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Britain to fall silent at midday to remember Covid-19 victims
23 March 2021, 07:25 | Updated: 23 March 2021, 07:47
Britiain will fall silent at midday today to remember those lost to the Covid-19 pandemic on the day of the anniversary of the first national lockdown.
Prominent buildings and landmarks throughout the UK will be illuminated as part of the national day of reflection, including the Kelpies, Wallace Monument and Ness Bridge.
People are being encouraged to stand on their doorsteps with phones, candles and torches to signify a "beacon of remembrance".
End of life charity Marie Curie is organising the event, which is being backed by more than 100 organisations, including the emergency services, businesses, charities and community groups.
With the official death toll passing 126,172, Boris Johnson has warned a third wave of Covid-19 cases being seen in France and Italy could "wash up on our shores as well".
Doctors, teachers and nurses are calling on the Prime Minister to formally recognise an annual "Covid Memorial Day" paying tribute to the efforts of frontline workers during the pandemic.
They are among those backing a cross-party campaign for a minute's silence every year on March 23 to remember the lives lost on the anniversary of the first UK-wide lockdown.
In a letter to the Prime Minister, MPs said the nation "must remember the lives lost and lives changed with dignity, and commemorate the efforts of our frontline and key workers with pride".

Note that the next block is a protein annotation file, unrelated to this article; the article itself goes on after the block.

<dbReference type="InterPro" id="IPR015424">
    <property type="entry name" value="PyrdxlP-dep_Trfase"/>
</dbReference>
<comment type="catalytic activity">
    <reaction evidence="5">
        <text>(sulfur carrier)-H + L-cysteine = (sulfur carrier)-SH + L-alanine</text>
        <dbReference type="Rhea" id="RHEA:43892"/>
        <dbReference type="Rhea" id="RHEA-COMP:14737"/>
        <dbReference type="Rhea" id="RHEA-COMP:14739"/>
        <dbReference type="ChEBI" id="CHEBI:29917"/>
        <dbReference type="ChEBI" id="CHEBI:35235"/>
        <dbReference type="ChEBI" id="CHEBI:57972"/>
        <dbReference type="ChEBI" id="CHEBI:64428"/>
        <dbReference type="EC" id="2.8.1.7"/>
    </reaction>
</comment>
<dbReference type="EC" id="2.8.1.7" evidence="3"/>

Schools, workplaces and public venues would hold a silence at noon every year, while wreaths would be laid at a new coronavirus memorial monument on Whitehall under the plans.
More than 50 MPs and peers, including Tory MP Dr Dan Poulter, signed the letter organised by Layla Moran, the MP who chairs the all-party parliamentary group on coronavirus.
Separately the Royal College of Nursing, the Local Government Association and the NASUWT teacher's trade union backed the initiative.
British Medical Association council chairman Dr Chaand Nagpaul said: "Crucially, this day should be marked in history to ensure that we never take for granted our health service and are constantly progressing and learning lessons that will serve us well in the future."